Welcome to our Featured Play Spotlight. Just Girls Talking by Robert Wing is a fabulous drama for female performers. If “doing the right thing” could destroy a life, would you do it?
You’re the push of a button away from changing two lives. Mine and yours. You can’t do it. You won’t do it.
What starts as a meeting to finalize frivolous graduation ceremony details ends with one young woman faced with a life-changing decision. Five girls on five different paths hit head-on in a collision of values that leaves the viewer asking: What would I do?
Why did we publish this play?
Do you like plays that start in one direction and take a left turn? Do you want great parts for girls? We do and that’s what drew us to this play. Fabulous character-driven parts for girls. Your audience will talk about Just Girls Talking long after they leave the theatre.
Let’s hear from the author!
1. Why did you write this play?
After years and years of teaching, I am still often stunned by the things my students say – and the things their parents do. Though this play is pure fiction , it is topical, given the recent headline-making college admission scandal in the United States involving wealthy parents who buy places for their children at top universities.. So, why did I write about it? Because I have seen it happen, not in the way it unfolds in the play, but I have seen it. Wealth buys access. It’s unfair, and anti-democratic, and it infuriates not only teachers, but hardworking students too.
2. Describe the theme in one or two sentences.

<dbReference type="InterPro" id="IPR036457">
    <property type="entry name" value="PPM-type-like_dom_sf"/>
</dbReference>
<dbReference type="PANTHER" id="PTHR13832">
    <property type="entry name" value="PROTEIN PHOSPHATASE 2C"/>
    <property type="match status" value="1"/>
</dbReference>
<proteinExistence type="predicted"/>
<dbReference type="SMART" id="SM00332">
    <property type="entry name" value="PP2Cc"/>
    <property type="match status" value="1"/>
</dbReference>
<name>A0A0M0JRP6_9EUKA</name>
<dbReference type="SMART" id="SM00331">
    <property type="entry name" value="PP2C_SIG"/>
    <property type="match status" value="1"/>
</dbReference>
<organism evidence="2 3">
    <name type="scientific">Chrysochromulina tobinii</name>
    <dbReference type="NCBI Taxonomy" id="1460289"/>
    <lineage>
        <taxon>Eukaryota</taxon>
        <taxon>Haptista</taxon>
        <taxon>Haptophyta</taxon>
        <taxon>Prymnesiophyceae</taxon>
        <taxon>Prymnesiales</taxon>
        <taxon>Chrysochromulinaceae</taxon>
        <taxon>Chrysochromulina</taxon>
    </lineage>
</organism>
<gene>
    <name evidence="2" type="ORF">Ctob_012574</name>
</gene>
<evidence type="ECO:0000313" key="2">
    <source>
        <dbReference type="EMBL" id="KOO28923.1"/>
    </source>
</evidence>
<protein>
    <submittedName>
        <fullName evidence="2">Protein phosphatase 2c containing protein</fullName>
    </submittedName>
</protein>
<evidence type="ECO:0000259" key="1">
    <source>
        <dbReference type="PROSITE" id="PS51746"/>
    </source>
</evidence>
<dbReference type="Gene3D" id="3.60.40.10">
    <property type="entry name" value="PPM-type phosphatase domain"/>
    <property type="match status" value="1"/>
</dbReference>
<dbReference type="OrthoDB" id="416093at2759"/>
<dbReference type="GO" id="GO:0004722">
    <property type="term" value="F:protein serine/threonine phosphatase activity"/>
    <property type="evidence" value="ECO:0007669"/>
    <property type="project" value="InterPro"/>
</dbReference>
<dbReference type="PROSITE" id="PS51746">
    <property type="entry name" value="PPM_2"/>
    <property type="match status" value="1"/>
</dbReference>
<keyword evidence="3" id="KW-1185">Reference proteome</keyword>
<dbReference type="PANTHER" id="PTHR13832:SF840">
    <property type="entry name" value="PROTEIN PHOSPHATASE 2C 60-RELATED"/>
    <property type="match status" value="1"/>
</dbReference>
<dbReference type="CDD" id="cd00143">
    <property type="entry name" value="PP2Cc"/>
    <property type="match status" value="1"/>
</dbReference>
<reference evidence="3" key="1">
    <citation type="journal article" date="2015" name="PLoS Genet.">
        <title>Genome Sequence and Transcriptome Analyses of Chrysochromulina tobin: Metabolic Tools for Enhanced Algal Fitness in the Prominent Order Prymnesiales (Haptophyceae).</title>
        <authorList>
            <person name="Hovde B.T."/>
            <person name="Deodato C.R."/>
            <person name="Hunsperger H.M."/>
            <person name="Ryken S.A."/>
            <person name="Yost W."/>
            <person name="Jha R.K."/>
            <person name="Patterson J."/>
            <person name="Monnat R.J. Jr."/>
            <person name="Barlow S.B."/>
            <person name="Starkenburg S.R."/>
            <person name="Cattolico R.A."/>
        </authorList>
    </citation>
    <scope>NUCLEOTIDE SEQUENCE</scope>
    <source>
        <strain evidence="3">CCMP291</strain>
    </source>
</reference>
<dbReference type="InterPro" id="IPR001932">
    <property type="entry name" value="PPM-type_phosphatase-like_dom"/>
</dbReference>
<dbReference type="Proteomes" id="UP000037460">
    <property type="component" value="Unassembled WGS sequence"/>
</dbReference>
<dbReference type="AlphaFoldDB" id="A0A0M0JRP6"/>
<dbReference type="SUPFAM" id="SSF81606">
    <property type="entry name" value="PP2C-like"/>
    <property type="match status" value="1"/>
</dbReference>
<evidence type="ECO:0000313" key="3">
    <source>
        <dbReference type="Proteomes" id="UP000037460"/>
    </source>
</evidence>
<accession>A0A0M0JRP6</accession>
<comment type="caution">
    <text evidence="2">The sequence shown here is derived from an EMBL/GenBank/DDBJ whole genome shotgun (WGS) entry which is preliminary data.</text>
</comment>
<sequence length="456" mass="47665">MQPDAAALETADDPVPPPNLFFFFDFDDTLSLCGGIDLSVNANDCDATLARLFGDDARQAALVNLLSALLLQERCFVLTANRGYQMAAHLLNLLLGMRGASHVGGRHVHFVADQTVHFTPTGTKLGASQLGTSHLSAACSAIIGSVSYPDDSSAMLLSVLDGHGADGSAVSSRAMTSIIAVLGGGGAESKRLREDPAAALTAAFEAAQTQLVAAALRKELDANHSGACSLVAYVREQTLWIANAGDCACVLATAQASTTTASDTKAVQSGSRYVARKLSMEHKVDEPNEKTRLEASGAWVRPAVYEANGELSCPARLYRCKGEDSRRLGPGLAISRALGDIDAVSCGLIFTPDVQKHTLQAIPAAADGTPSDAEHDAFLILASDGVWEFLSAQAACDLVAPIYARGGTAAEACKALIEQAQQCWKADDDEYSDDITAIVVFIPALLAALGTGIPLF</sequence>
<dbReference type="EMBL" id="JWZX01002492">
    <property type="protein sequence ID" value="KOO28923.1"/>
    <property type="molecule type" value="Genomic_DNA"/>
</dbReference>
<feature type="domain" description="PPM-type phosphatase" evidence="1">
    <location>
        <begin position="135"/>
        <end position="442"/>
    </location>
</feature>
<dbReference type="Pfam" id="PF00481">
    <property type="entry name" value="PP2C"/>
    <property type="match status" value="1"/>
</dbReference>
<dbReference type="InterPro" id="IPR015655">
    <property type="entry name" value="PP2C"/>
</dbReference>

Sophocles said it best: “ There is a point at which even justice does injury.” The characters in J.G.T. are poised at that precise moment where “doing the right thing” could destroy a life and they have to decide if it’s worth it.
3. What’s the most important visual for you in this play?
The image that comes to my mind appears in the final moments in the play when Amanda is trying to get the phone away from Molly. Both actors are in a desperate state: Amanda wants to preserve her power and Molly is struggling with her unexpected (and not entirely wanted) power.
4. If you could give one piece of advice for those producing the play, what would it be?
Though it is a one act play, give this piece a good, long rehearsal window. Allot time during production to discuss the concept of justice, and make sure the actors understand the complexity of these characters. There are depths to them all, even to Amanda that need to be fully understood to inform the actors’ choices. Take your time with this play. There’s very little in the way of setting and costuming to worry about – spend your time living in the characters’ heads.
5. Why is this play great for student performers?
Students will be familiar with these characters. On the surface, they fall into the timeless categories of young adult depiction: smart kid, sassy kid, rich kid, etc. Easy enough. Students and audiences will find this familiar, if not predictable. They are lulled into what they think is going to be a traditional teen angst narrative – and then an entirely unexpected depth is revealed and, hopefully, audience members leave the theatre asking themselves, “What would I do?”
Not right for your group right now? Search our play catalogue to find one that your performers will love!
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